Two Types of Motivations
According to human development professionals, there are two types of motivation. There’s extrinsic and intrinsic. Extrinsic is determined by the individual’s outside surrounding and specific tasks. Intrinsic motivation can be found within the individual since the task can be viewed as valuable. Therefore, when applying the effect that motivation has on the learning process, it is clear that people learn better based on the perceived value of the task, subject matter, personal goals, financial incentives and wide array of different factors.
Motivation can be increased or decreased based on many different factors. This is one of the reasons why instructors in any educational institution can have a substantial impact on their students learning. They are a part of the student’s intrinsic motivation environment.
Some instructors are better at employing numerous positive motivation techniques and strategies than others. As a result, the students can obtain a sense of satisfaction from excelling in a class or they may receive low grades because they are demotivated.
For instance, if the instructor can explain to the students how a specific subject matter can relate to real life situations, the students are more likely to have a personal interest in learning what’s being presented to them. One of the best examples of real life value situations is the importance of learning math. Math instructors who know how to relay the value of knowing how to count one’s personal funds, will have a better chance at gaining the students interest and keeping them engaged at all times.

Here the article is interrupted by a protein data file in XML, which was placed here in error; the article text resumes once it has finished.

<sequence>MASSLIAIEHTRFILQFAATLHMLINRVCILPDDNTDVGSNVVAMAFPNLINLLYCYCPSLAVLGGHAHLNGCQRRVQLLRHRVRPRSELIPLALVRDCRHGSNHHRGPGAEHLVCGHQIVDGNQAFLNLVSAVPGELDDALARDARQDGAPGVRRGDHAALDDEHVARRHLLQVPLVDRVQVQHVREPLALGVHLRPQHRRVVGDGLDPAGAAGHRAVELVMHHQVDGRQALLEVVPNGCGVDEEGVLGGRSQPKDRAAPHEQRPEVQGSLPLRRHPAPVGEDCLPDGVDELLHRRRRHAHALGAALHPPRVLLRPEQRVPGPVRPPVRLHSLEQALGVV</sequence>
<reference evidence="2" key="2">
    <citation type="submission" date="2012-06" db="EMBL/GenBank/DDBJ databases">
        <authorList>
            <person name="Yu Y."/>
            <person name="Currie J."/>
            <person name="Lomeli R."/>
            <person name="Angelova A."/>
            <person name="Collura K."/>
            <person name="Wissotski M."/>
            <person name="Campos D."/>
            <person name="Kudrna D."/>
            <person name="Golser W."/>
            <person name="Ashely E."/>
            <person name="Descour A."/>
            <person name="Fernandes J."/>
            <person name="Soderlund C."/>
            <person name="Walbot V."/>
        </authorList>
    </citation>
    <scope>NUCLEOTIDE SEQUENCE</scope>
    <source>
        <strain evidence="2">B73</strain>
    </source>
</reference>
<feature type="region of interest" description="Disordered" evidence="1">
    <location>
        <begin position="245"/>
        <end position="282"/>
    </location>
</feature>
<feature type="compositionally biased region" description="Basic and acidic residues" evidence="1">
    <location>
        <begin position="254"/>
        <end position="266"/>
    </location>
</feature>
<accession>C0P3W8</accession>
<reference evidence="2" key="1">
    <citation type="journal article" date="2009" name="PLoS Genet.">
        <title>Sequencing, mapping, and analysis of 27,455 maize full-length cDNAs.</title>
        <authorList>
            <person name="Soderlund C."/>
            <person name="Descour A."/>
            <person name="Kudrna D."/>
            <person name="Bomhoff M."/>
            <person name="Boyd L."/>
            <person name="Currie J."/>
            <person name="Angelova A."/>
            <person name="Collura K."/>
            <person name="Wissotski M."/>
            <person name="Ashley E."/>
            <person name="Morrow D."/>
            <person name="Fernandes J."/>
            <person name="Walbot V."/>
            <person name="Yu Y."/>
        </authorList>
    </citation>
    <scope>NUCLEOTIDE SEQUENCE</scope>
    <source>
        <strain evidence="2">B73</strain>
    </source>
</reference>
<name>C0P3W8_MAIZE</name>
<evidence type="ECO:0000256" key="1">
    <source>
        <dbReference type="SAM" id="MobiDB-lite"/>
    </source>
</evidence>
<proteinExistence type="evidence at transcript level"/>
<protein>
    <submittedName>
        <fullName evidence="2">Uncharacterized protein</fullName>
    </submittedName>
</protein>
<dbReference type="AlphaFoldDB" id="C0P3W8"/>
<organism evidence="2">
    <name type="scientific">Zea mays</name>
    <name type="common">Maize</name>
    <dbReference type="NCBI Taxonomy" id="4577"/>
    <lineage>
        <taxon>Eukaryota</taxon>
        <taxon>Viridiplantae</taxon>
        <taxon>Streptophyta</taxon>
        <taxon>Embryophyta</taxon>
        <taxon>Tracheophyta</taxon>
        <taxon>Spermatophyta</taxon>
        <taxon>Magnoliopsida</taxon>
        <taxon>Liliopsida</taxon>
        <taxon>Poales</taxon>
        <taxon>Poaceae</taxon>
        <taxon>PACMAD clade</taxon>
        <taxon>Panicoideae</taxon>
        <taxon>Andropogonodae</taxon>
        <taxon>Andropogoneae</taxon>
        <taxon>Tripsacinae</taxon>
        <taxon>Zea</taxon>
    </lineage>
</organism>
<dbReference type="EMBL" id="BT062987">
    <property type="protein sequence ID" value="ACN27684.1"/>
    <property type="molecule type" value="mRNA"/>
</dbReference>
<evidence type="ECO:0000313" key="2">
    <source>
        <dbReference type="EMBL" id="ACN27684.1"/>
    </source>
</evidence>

While some students are motivated by extrinsic factors, others may be motivated purely by intrinsic factors. In these situations, the student may have a goal that they want to reach by a certain time. In order to accomplish their goals, the information that they learn is of great value to them.
For instance, if the student wants to be a physician or work in the medical field, they may be driven by it as an attainable goal. As a result, they may want to invest all of their free time in getting to the next level. If they want to get into the top Ivy League schools, they will also seek to achieve the highest grades. Whatever the individual’s motivation factor is, it is clear that motivation and learning will often go hand in hand.
Sometimes an individual motivation can be adversely affected. From past failures with certain subject matter to teachers who fostered an intimidating learning environment, adults and children may be demotivated because of numerous situations. Getting motivated again is often hard but it can be done.
Motivation has a great impact on the learning process. Motivation alone can determine if the person will pass or fail. While some people learn more by outside influences, others may achieve more by their personal aspirations. Whatever the situation, everyone involved in any learning process should know how motivation affects learning.
Mary Stedul is freelance writer. She has contributed many websites writing educational, motivational and teaching related articles. Currently she’s writing articles for Shine education, specialists in English and Math tutoring from Sydney.
very nice lesson.